“I come from Galway, which is in the west of Ireland. The jobs I did in Ireland, well I had one job all my life, in a shoe shop. I was selling the shoes, mostly, and earned about 4 shillings a week in the beginning, but then it went up, and when I finished I was earning about £3 a week, which wasn't bad. But then I used to see a lot of people coming from England with big pay cheques, and I thought well, what am I doing here? So I applied to come to England, and when I got to England I was very disappointed, because I was earning more money in Ireland than I was in England. I still had to send money home to Ireland, because I was married in at the time, of course I was losing money then, but I survived I managed to get on...  It was beautiful in the shoe shop; well I was my own boss, really. Of course you sold shoes then, really sold them, now I'll try to explain that. If a pair of shoes was marked at twelve and eleven, we would have to start at about nineteen and eleven, and go down to the twelve and eleven. The barter trade, that's what they call it. So we would spend plenty of time with that customer, but then you had plenty of time, and if you didn't sell the shoes, the boss would say, 'What happened to that customer?' And he'd go after that customer to find out why I hadn't sold that pair of shoes. It was hard, but we enjoyed it, we didn't mind it...  Then there was the repair factory at the back of the shop, and I tried to do that, but I could never get on with it, I never liked it at all. I worked long hours, I used to start in the morning at about 9 o clock and end at about 8 o'clock. That was weekdays, no half day then. That was about 1927. Now of course you’ve got all holiday. We worked Saturday, we had to go in at 9 0'clock and no dinner, you had a sandwich at about 12 o'clock, and then work until about 10 o'clock at night. I was getting about 4 shillings a week at that time, the boss must have made a fortune out of it. He could afford to go to the Isle of Man every year for his holidays. I never got a holiday, no, when the holiday came , you got a week's holiday, but even then they used to argue about giving you the money for it. They were mean, really, they made a lot of money out of us. But we couldn’t do anything about it.”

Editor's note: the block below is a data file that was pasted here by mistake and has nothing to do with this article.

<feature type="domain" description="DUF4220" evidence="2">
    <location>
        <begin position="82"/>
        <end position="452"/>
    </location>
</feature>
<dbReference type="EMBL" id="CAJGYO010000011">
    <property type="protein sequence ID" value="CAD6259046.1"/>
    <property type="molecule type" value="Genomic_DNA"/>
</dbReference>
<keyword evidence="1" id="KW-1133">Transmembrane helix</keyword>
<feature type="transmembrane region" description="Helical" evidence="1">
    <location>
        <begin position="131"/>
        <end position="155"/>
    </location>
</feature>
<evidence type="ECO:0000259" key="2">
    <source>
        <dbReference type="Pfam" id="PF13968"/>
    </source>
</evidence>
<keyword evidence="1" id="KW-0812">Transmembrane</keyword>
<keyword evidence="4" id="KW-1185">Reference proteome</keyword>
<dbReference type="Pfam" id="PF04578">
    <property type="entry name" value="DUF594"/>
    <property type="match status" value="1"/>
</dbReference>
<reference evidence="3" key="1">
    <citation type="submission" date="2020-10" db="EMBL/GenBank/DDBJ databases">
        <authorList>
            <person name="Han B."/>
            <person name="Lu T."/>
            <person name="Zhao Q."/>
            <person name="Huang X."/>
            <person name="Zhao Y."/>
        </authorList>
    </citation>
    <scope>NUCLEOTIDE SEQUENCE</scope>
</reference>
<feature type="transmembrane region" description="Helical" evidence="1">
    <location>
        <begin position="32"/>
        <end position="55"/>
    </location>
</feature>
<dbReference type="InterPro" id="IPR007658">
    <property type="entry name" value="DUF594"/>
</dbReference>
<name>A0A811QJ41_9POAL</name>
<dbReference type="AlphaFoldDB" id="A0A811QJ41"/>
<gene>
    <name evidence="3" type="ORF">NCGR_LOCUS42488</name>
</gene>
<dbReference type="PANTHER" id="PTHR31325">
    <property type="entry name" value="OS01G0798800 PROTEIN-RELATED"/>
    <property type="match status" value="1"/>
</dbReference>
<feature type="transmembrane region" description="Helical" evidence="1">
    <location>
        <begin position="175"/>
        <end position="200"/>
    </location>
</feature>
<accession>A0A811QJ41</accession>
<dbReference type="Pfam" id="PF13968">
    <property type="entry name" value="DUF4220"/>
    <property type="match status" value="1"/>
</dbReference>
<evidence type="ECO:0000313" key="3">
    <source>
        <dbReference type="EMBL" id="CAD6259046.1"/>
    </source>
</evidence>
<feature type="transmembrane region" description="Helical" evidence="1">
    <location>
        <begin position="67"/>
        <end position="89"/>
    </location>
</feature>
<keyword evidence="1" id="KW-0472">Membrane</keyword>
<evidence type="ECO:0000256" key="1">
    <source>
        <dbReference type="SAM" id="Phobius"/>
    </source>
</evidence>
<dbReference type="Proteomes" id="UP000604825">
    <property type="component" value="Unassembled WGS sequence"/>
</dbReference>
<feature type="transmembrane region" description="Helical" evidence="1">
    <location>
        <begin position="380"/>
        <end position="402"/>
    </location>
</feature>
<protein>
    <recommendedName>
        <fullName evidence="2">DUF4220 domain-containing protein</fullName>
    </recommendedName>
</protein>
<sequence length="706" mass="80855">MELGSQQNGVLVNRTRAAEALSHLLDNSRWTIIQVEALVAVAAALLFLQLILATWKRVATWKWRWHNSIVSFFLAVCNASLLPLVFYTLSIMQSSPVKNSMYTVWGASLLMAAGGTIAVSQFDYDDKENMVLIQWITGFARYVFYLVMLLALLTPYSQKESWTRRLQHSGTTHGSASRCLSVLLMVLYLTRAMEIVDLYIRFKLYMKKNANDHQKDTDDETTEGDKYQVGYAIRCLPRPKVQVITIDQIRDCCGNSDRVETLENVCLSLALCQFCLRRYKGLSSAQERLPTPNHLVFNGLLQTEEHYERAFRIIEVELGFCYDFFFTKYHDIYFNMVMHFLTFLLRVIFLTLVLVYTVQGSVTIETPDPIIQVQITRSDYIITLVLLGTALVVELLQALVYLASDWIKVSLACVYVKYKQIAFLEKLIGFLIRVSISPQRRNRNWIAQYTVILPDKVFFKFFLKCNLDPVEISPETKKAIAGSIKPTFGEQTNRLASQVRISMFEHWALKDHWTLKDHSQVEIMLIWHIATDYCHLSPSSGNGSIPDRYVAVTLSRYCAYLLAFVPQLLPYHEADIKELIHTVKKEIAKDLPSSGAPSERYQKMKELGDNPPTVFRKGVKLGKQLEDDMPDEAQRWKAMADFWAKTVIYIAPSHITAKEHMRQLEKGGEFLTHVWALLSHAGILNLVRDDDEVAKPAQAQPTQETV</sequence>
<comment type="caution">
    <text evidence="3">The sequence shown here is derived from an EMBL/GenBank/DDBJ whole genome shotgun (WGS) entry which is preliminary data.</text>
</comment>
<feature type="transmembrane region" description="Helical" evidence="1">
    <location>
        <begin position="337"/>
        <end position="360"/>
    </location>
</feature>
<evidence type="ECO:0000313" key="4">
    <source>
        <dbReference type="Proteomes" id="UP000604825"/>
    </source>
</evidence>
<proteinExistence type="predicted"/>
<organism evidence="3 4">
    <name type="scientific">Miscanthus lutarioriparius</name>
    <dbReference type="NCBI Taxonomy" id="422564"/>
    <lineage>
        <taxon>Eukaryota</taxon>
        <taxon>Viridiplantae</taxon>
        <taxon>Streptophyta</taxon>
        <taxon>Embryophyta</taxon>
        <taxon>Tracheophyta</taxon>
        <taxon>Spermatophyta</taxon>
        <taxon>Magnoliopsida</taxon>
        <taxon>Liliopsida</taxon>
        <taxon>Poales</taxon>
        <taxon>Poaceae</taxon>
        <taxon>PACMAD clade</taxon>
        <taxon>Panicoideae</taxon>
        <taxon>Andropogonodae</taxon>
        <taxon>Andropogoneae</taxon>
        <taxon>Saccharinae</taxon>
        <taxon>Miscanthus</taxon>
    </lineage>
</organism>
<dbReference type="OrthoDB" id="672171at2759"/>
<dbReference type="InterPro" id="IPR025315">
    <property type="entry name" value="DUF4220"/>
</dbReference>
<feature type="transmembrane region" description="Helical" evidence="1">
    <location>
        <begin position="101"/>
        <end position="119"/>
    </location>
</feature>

Rose Murray